It took a few weeks of waiting and washing dishes by hand, but in my mind I got a much better dishwasher than my old one for under $100 and a couple of hours of my time. To me it was worth it. However, if I didn’t have the option of getting the pump picked up in the US, and had to pay the $300 here, I’m not sure it would be worth it anymore. That will be for you to decide if you find that your pump needs replacing.
Back on Track
Now that you have your new pump assembly, grab some dish soap and apply it to the rubber grommets and pump hoses. This will make it easier to slide the new pump in place. After you get the pump fitted, tighten the hose clamps. Plug the pump wiring back in and reattach the diffuser motor. Put the dishwasher back on its feet being careful not to pinch any wiring or hoses.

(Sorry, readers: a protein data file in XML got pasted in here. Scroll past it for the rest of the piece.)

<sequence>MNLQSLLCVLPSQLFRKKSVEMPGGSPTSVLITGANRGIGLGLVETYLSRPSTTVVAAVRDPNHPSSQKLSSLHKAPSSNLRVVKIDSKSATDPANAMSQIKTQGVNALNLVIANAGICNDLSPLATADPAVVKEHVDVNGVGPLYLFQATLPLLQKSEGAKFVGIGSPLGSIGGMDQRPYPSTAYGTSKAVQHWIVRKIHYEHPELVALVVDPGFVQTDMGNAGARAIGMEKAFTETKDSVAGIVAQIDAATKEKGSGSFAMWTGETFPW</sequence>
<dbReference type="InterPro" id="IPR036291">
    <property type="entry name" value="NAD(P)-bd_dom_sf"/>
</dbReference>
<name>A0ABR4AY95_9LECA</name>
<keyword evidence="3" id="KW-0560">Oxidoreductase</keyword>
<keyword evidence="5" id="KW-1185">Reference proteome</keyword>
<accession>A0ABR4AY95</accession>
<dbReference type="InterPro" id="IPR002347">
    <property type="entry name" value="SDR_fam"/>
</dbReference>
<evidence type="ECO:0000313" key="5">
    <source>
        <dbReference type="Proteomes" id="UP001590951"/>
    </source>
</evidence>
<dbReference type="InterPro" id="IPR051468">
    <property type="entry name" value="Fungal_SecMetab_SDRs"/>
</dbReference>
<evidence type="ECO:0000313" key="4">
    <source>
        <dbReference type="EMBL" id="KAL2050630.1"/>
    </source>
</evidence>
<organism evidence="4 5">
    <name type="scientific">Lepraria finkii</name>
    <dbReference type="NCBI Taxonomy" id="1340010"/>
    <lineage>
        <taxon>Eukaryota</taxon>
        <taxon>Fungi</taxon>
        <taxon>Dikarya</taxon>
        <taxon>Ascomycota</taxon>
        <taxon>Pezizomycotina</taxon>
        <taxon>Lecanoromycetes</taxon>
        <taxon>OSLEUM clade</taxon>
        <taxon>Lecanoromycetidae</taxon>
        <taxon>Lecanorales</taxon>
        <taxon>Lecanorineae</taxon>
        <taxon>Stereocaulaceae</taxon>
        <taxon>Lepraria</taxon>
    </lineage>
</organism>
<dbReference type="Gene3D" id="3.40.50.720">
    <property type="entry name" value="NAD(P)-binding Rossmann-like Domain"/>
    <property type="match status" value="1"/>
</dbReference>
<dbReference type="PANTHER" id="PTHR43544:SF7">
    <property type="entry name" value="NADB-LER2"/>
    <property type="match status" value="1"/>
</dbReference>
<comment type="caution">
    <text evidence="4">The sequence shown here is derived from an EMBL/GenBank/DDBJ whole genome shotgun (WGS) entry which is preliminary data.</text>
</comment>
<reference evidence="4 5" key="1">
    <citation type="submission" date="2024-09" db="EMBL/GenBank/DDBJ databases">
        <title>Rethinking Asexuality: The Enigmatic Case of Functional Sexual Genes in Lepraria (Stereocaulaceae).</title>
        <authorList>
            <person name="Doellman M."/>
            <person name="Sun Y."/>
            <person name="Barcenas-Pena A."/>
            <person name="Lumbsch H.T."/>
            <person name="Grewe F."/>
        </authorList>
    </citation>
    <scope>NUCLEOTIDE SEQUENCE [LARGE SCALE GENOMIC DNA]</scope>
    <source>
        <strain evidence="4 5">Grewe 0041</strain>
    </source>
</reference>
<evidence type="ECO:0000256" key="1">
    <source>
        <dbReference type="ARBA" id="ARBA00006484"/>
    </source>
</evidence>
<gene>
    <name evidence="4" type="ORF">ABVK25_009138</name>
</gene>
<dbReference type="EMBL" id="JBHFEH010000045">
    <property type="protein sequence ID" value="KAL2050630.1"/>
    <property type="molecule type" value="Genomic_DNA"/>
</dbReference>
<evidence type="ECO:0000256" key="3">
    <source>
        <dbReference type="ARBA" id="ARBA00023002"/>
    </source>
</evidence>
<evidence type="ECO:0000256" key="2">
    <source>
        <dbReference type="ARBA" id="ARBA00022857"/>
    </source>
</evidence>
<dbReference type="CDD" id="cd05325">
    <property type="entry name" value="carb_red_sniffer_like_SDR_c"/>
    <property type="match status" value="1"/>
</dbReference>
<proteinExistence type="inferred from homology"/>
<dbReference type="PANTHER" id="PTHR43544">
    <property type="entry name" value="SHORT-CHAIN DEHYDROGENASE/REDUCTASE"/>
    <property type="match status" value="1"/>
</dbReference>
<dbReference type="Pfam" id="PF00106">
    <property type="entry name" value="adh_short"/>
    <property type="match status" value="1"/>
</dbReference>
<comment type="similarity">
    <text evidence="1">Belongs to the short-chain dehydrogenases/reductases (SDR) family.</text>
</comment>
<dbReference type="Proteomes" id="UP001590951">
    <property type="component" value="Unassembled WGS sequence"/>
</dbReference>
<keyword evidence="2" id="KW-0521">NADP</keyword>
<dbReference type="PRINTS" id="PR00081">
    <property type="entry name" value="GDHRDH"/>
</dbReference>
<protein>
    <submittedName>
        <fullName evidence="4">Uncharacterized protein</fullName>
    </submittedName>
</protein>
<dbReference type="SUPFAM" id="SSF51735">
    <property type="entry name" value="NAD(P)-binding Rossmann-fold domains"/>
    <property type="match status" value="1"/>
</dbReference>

Look inside the washer and make sure the diffuser is sitting correctly on the motor shaft. There should be a key slot to line up. Reattach the tube feed assembly and spray arms. Slide the dishwasher back in place and hook up both the drain hose and water line. Plug the dishwasher back in and then turn the water back on.
I would recommend running a quick rinse cycle and have a look for any leaks. If everything is working good, tighten the mounting screws under the counter and level the dishwasher if needed. Reinstall the kick-plate and slide the racks back inside the dishwasher.
You are now ready to use your dishwasher!